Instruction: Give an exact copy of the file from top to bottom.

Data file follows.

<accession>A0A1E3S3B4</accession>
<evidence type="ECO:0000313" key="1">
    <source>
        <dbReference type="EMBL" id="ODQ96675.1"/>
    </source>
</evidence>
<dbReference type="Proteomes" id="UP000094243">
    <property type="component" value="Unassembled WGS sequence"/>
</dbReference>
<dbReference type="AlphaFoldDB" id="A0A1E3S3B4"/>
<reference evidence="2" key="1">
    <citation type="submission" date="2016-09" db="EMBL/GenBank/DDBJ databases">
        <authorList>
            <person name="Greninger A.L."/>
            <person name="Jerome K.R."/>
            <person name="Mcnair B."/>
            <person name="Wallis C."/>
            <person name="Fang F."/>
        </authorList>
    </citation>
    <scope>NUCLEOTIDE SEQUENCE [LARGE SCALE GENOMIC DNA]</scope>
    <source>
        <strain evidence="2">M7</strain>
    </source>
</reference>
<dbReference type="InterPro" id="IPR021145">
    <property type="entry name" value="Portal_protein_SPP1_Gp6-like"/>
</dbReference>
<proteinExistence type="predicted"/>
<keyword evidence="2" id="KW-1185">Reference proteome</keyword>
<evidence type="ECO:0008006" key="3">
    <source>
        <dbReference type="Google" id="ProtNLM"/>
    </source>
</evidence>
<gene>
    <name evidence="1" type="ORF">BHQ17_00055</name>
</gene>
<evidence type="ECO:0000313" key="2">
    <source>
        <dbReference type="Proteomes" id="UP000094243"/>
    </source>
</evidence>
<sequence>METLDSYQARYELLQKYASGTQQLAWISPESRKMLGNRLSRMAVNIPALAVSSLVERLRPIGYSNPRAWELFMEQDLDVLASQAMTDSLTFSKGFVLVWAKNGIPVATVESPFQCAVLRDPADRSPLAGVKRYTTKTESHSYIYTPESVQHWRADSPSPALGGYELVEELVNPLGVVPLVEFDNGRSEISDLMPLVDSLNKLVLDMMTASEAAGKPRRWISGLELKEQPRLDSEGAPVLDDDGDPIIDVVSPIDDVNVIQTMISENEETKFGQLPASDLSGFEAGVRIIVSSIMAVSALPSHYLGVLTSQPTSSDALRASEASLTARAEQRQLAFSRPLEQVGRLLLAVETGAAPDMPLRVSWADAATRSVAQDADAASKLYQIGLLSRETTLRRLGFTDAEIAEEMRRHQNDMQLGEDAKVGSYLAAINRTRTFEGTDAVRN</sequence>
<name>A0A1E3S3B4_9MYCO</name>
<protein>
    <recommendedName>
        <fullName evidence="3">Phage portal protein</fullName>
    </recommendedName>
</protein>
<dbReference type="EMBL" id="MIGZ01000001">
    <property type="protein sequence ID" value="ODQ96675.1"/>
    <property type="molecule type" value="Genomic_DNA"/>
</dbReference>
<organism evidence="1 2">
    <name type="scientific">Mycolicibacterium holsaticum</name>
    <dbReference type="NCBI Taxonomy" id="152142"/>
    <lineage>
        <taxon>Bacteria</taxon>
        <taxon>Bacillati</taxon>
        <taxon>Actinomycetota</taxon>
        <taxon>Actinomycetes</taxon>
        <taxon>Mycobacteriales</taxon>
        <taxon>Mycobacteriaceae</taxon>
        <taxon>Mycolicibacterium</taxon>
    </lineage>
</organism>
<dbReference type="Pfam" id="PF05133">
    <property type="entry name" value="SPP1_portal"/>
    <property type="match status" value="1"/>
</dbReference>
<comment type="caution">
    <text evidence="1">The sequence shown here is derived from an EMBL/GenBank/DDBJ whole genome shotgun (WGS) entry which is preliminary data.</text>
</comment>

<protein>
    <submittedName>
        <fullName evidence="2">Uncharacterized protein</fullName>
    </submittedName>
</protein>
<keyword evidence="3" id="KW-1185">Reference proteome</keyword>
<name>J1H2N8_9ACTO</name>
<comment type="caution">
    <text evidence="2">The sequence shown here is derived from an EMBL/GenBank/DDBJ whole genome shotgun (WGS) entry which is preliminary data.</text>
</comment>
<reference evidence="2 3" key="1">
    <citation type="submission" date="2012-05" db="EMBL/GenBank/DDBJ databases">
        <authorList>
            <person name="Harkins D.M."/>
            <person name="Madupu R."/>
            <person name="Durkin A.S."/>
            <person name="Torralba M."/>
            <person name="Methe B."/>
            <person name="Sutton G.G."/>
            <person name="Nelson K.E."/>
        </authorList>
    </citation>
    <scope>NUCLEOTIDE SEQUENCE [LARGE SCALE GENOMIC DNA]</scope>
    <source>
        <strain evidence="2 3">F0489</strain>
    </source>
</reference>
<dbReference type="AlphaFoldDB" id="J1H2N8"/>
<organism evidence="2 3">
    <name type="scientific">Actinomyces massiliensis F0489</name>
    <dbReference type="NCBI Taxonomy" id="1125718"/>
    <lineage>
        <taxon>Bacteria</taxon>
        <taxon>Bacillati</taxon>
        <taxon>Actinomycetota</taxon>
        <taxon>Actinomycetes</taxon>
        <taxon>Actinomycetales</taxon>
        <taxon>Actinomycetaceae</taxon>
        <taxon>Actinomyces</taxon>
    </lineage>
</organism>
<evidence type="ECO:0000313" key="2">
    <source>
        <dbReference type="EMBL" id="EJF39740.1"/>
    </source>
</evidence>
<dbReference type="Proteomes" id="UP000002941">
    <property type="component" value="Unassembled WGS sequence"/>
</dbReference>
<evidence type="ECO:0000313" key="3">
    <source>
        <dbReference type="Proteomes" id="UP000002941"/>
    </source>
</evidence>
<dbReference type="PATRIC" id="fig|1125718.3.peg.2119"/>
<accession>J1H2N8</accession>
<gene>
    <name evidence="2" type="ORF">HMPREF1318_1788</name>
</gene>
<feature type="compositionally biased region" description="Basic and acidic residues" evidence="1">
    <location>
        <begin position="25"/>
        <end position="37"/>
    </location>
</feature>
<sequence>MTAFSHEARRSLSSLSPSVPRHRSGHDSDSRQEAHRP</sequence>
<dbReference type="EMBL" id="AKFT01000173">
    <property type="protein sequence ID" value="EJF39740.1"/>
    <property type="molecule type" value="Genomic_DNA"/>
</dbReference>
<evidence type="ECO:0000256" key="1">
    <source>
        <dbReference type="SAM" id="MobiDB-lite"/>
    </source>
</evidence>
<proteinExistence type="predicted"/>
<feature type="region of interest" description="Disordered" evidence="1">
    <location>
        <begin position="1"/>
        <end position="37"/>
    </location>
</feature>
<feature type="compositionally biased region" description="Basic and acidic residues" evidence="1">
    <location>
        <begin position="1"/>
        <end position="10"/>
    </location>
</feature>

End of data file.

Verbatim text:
<accession>A0A1E3S3B4</accession>
<evidence type="ECO:0000313" key="1">
    <source>
        <dbReference type="EMBL" id="ODQ96675.1"/>
    </source>
</evidence>
<dbReference type="Proteomes" id="UP000094243">
    <property type="component" value="Unassembled WGS sequence"/>
</dbReference>
<dbReference type="AlphaFoldDB" id="A0A1E3S3B4"/>
<reference evidence="2" key="1">
    <citation type="submission" date="2016-09" db="EMBL/GenBank/DDBJ databases">
        <authorList>
            <person name="Greninger A.L."/>
            <person name="Jerome K.R."/>
            <person name="Mcnair B."/>
            <person name="Wallis C."/>
            <person name="Fang F."/>
        </authorList>
    </citation>
    <scope>NUCLEOTIDE SEQUENCE [LARGE SCALE GENOMIC DNA]</scope>
    <source>
        <strain evidence="2">M7</strain>
    </source>
</reference>
<dbReference type="InterPro" id="IPR021145">
    <property type="entry name" value="Portal_protein_SPP1_Gp6-like"/>
</dbReference>
<proteinExistence type="predicted"/>
<keyword evidence="2" id="KW-1185">Reference proteome</keyword>
<evidence type="ECO:0008006" key="3">
    <source>
        <dbReference type="Google" id="ProtNLM"/>
    </source>
</evidence>
<gene>
    <name evidence="1" type="ORF">BHQ17_00055</name>
</gene>
<evidence type="ECO:0000313" key="2">
    <source>
        <dbReference type="Proteomes" id="UP000094243"/>
    </source>
</evidence>
<sequence>METLDSYQARYELLQKYASGTQQLAWISPESRKMLGNRLSRMAVNIPALAVSSLVERLRPIGYSNPRAWELFMEQDLDVLASQAMTDSLTFSKGFVLVWAKNGIPVATVESPFQCAVLRDPADRSPLAGVKRYTTKTESHSYIYTPESVQHWRADSPSPALGGYELVEELVNPLGVVPLVEFDNGRSEISDLMPLVDSLNKLVLDMMTASEAAGKPRRWISGLELKEQPRLDSEGAPVLDDDGDPIIDVVSPIDDVNVIQTMISENEETKFGQLPASDLSGFEAGVRIIVSSIMAVSALPSHYLGVLTSQPTSSDALRASEASLTARAEQRQLAFSRPLEQVGRLLLAVETGAAPDMPLRVSWADAATRSVAQDADAASKLYQIGLLSRETTLRRLGFTDAEIAEEMRRHQNDMQLGEDAKVGSYLAAINRTRTFEGTDAVRN</sequence>
<name>A0A1E3S3B4_9MYCO</name>
<protein>
    <recommendedName>
        <fullName evidence="3">Phage portal protein</fullName>
    </recommendedName>
</protein>
<dbReference type="EMBL" id="MIGZ01000001">
    <property type="protein sequence ID" value="ODQ96675.1"/>
    <property type="molecule type" value="Genomic_DNA"/>
</dbReference>
<organism evidence="1 2">
    <name type="scientific">Mycolicibacterium holsaticum</name>
    <dbReference type="NCBI Taxonomy" id="152142"/>
    <lineage>
        <taxon>Bacteria</taxon>
        <taxon>Bacillati</taxon>
        <taxon>Actinomycetota</taxon>
        <taxon>Actinomycetes</taxon>
        <taxon>Mycobacteriales</taxon>
        <taxon>Mycobacteriaceae</taxon>
        <taxon>Mycolicibacterium</taxon>
    </lineage>
</organism>
<dbReference type="Pfam" id="PF05133">
    <property type="entry name" value="SPP1_portal"/>
    <property type="match status" value="1"/>
</dbReference>
<comment type="caution">
    <text evidence="1">The sequence shown here is derived from an EMBL/GenBank/DDBJ whole genome shotgun (WGS) entry which is preliminary data.</text>
</comment>

<protein>
    <submittedName>
        <fullName evidence="2">Uncharacterized protein</fullName>
    </submittedName>
</protein>
<keyword evidence="3" id="KW-1185">Reference proteome</keyword>
<name>J1H2N8_9ACTO</name>
<comment type="caution">
    <text evidence="2">The sequence shown here is derived from an EMBL/GenBank/DDBJ whole genome shotgun (WGS) entry which is preliminary data.</text>
</comment>
<reference evidence="2 3" key="1">
    <citation type="submission" date="2012-05" db="EMBL/GenBank/DDBJ databases">
        <authorList>
            <person name="Harkins D.M."/>
            <person name="Madupu R."/>
            <person name="Durkin A.S."/>
            <person name="Torralba M."/>
            <person name="Methe B."/>
            <person name="Sutton G.G."/>
            <person name="Nelson K.E."/>
        </authorList>
    </citation>
    <scope>NUCLEOTIDE SEQUENCE [LARGE SCALE GENOMIC DNA]</scope>
    <source>
        <strain evidence="2 3">F0489</strain>
    </source>
</reference>
<dbReference type="AlphaFoldDB" id="J1H2N8"/>
<organism evidence="2 3">
    <name type="scientific">Actinomyces massiliensis F0489</name>
    <dbReference type="NCBI Taxonomy" id="1125718"/>
    <lineage>
        <taxon>Bacteria</taxon>
        <taxon>Bacillati</taxon>
        <taxon>Actinomycetota</taxon>
        <taxon>Actinomycetes</taxon>
        <taxon>Actinomycetales</taxon>
        <taxon>Actinomycetaceae</taxon>
        <taxon>Actinomyces</taxon>
    </lineage>
</organism>
<evidence type="ECO:0000313" key="2">
    <source>
        <dbReference type="EMBL" id="EJF39740.1"/>
    </source>
</evidence>
<dbReference type="Proteomes" id="UP000002941">
    <property type="component" value="Unassembled WGS sequence"/>
</dbReference>
<evidence type="ECO:0000313" key="3">
    <source>
        <dbReference type="Proteomes" id="UP000002941"/>
    </source>
</evidence>
<dbReference type="PATRIC" id="fig|1125718.3.peg.2119"/>
<accession>J1H2N8</accession>
<gene>
    <name evidence="2" type="ORF">HMPREF1318_1788</name>
</gene>
<feature type="compositionally biased region" description="Basic and acidic residues" evidence="1">
    <location>
        <begin position="25"/>
        <end position="37"/>
    </location>
</feature>
<sequence>MTAFSHEARRSLSSLSPSVPRHRSGHDSDSRQEAHRP</sequence>
<dbReference type="EMBL" id="AKFT01000173">
    <property type="protein sequence ID" value="EJF39740.1"/>
    <property type="molecule type" value="Genomic_DNA"/>
</dbReference>
<evidence type="ECO:0000256" key="1">
    <source>
        <dbReference type="SAM" id="MobiDB-lite"/>
    </source>
</evidence>
<proteinExistence type="predicted"/>
<feature type="region of interest" description="Disordered" evidence="1">
    <location>
        <begin position="1"/>
        <end position="37"/>
    </location>
</feature>
<feature type="compositionally biased region" description="Basic and acidic residues" evidence="1">
    <location>
        <begin position="1"/>
        <end position="10"/>
    </location>
</feature>